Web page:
Nairobi, Western and Gusii regions were the most affected, as Mr Odinga bagged the presidential votes but Nasa lost many parliamentary seats.

Aware of this danger, Mr Odinga’s presidential campaign board has formed a team that is formulating rules to govern nominations under Azimio.

The board’s chief executive, Elizabeth Meyo, says they are working on how to make Azimio a mother coalition that will house both individual members and parties.

“Our plan is to bring on board as many parties as possible. A team is in place working on modalities for coordinating that process. Another team is working on rules that will govern our nominations in Azimio,” Ms Meyo said.

Mr Odinga seems to have the largest chunk of parties backing his bid, including PNU which is linked to Agriculture Cabinet Secretary Peter Munya, Upya Movement for Northern Kenya by Treasury CS Ukur Yatani and the United Progressive Alliance and Democratic Action Party-Kenya (DAP-K) associated with Interior CS Fred Matiang’i and Defense CS Eugene Wamalwa, respectively.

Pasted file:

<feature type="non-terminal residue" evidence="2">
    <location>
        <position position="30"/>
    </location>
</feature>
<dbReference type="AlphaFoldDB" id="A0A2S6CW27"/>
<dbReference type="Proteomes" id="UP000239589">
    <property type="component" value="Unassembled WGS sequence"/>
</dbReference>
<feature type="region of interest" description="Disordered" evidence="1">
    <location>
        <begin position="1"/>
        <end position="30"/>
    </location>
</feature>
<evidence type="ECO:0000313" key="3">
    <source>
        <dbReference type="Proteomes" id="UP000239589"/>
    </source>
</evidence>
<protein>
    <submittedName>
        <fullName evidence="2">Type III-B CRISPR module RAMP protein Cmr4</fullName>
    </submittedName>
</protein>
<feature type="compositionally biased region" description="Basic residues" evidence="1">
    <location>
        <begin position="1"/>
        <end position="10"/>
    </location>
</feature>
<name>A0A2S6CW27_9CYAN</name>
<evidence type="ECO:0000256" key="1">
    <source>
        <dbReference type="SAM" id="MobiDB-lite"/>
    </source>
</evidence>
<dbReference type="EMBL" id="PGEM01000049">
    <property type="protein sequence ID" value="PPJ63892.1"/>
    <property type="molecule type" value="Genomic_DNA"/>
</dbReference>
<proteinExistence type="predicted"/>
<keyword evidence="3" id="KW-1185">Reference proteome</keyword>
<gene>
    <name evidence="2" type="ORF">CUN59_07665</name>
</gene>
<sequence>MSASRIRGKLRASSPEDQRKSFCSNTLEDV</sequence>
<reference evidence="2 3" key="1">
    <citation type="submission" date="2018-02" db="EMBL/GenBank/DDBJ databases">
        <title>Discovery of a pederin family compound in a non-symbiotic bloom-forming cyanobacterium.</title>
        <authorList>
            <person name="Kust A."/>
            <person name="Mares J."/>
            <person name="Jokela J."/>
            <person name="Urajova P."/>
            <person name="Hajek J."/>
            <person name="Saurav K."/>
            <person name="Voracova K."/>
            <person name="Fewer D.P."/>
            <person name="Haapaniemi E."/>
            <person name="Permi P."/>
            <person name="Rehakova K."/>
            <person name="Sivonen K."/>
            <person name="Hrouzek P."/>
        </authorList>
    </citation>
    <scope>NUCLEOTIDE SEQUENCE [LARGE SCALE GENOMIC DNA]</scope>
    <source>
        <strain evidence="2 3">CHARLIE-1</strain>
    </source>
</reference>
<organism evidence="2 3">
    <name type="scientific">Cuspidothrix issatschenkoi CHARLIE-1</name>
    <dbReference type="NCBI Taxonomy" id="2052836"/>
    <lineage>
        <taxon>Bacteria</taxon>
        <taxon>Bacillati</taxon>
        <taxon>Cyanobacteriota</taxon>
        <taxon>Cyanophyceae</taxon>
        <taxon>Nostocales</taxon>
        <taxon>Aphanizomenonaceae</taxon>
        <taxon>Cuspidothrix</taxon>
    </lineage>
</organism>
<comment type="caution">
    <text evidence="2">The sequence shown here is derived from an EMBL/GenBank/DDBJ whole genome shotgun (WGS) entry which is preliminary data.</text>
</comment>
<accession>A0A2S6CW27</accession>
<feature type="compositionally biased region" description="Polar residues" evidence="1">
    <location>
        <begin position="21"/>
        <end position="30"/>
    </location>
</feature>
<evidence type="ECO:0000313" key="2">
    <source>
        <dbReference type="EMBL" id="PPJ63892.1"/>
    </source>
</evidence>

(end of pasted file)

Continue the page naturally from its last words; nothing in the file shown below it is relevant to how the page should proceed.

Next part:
Other parties that are associated with Azimio are Kitui Governor Charity Ngilu’s Narc, Machakos Governor Alfred Mutua’s Maendeleo Chap Chap, Ubuntu Peoples’ Forum led by Nakuru Governor Lee Kinyanjui, West Pokot Governor John Lonyangapuo’s Kenya Union Party, his Kilifi counterpart Amason Kingi’s Pan African Alliance, Meru Governor Kiraitu Murungi’s Devolution Empowerment Party and Makueni Governor Kivutha Kibwana’s Muungano Party of Kenya.

“We’re very confident that we’ll attain [a] majority at all levels, from ward representatives to National Assembly, governors and Senate. We’ll make it happen,” Ms Meyo said.

Laikipia Governor Ndiritu Muriithi, the chairman of the Azimio campaign board, said they’re mulling holding joint nominations in certain instances.